geemott - Posted - 12/12/2009:  08:26:59


It sounds like it would be very interesting to try. Do you have to figger it out for yourself, or are there some resources to learn by?

Banjocoltrane - Posted - 12/12/2009:  09:05:08


quote:
Originally posted by deuceswilde

quote:
In addition, I have yet to hear anyone play smoother and more intricate things with four fingers than someone playing with three fingers.



Banjocoltrane, google "Fred Van Eps."



I've heard him lots, still stand by my original comments


Edited by - Banjocoltrane on 12/12/2009 09:06:06

KI4PRK - Posted - 12/12/2009:  13:55:47


quote:
Originally posted by Banjocoltrane

quote:
Originally posted by deuceswilde

quote:
In addition, I have yet to hear anyone play smoother and more intricate things with four fingers than someone playing with three fingers.



Banjocoltrane, google "Fred Van Eps."



I've heard him lots, still stand by my original comments



Smoother, maybe not. More intricate, DEFINITELY! Fred's takes on Nola, Ragtime Oriole, Bolero, & many other's are simply unbelievable. Sure, he ain't no bluegrass banjoist, but in terms of technical expertise, I have yet to hear an equal of him. And yes, I've heard Bela, Tony, and all the new banjo players. Close, but no Cigar. Fred is still tops, IMHO.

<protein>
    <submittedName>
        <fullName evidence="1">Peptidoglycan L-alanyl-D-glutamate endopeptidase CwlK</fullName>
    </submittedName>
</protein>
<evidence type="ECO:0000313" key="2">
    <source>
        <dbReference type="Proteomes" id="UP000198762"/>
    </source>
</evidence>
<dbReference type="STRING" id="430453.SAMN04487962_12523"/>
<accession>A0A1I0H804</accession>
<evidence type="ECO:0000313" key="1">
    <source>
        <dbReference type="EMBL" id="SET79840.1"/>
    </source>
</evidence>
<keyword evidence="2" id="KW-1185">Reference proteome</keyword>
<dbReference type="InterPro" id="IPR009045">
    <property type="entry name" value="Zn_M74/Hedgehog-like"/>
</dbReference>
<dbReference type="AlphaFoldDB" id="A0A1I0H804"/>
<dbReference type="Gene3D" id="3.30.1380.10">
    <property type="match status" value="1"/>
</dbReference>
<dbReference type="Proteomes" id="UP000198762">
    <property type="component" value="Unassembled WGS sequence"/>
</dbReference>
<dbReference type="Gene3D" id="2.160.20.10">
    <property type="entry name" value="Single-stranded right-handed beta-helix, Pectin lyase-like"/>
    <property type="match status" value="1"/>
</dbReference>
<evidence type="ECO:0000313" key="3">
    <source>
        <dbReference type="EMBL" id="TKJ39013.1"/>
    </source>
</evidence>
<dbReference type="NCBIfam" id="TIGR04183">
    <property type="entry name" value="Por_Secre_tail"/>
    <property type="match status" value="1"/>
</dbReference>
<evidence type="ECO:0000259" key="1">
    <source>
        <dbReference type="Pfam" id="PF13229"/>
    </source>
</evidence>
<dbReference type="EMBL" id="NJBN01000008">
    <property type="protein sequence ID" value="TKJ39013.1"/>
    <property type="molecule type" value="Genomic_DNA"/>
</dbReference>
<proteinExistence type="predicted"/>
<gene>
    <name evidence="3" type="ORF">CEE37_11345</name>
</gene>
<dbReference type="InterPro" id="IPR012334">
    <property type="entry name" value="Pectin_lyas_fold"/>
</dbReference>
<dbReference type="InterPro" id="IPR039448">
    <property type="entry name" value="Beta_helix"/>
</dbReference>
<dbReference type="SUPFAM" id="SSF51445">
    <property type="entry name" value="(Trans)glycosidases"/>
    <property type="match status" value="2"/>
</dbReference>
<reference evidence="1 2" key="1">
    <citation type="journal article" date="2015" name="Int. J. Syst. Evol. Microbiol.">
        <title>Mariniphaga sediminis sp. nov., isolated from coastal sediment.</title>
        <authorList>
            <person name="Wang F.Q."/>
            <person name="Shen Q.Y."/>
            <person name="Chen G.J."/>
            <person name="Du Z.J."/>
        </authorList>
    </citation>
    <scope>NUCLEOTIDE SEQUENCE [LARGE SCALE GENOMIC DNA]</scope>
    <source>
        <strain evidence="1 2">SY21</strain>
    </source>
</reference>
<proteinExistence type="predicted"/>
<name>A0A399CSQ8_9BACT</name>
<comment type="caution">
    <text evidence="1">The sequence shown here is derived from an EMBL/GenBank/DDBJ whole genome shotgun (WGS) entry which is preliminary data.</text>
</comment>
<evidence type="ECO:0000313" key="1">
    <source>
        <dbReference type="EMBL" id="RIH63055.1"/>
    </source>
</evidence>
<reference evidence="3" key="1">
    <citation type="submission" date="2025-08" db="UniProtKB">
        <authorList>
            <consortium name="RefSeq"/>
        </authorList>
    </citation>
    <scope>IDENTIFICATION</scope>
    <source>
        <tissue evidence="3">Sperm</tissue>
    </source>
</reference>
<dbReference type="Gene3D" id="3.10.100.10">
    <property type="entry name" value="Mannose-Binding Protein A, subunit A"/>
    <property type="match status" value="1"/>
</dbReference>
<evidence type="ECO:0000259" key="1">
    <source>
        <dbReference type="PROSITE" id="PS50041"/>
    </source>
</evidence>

73, Brennen

Ol Lefty - Posted - 12/12/2009:  16:46:43


I score you 10 points on this thread. Enjoy the humor, "Intelligencer" is now on desktop, and on guitar and now on banjo, I sneak that 4th finger in, especially squeezes/snaps on chords. It gives a richer tone-cream instead of half & half. No pick on it, though-it still comes through, and, yes, I will frail/rake with all fingers, especially when economizing the high "G". Since I'm such a rookie, I'm talking about breaking 3 finger rules and I am not yet even a competent Scruggs picker, but I am reverse engineering from guitar-for many years played a vintage D-12-28 and with all of those strings I figured I needed to use more fingers(I cannot forgive myself for selling it to fund tooling, but I am about to parallel build a short scale slope shoulder dread -imbuia and Sitka, laminated 5 layer curly maple neck, blended spruce and carbon fiber bracing.)

As I begin to "ingrain" rolls the 4th finger is a conscious decision-if practicing with distraction(TV) I really have to think the 4th finger ahead. Heck, it's all good if it is still fun.We are supposed to be having fun here, aren't we?

Thanks!O'L

Yankee_Picker - Posted - 02/14/2010:  17:19:34


I looked up "4 finger" in these forums because I didn't want to be just another n00b asking questions that have probably been asked thousands of times before. So after reading through this thread, I am curious:
For those of you who have tried to play four-finger style, how do you position your ring finger pick?
I was having difficulty getting my ring finger to strike the string squarely. I already have my index and middle finger picks slightly cockeyed so that it hits the string straight on, but because the ring finger curls down at an even greater angle, I can't get it to hit the string straight...

I can pitch my wrist down (towards the ground) more, which makes my fingers all strike straighter, but then it forces my thumb pick to hit the string on an angle instead of flat.

So I am wondering, do you use a different pick? Do you have it almost sitting on the side of your finger? Or do you bend your thumb pick like a zookie?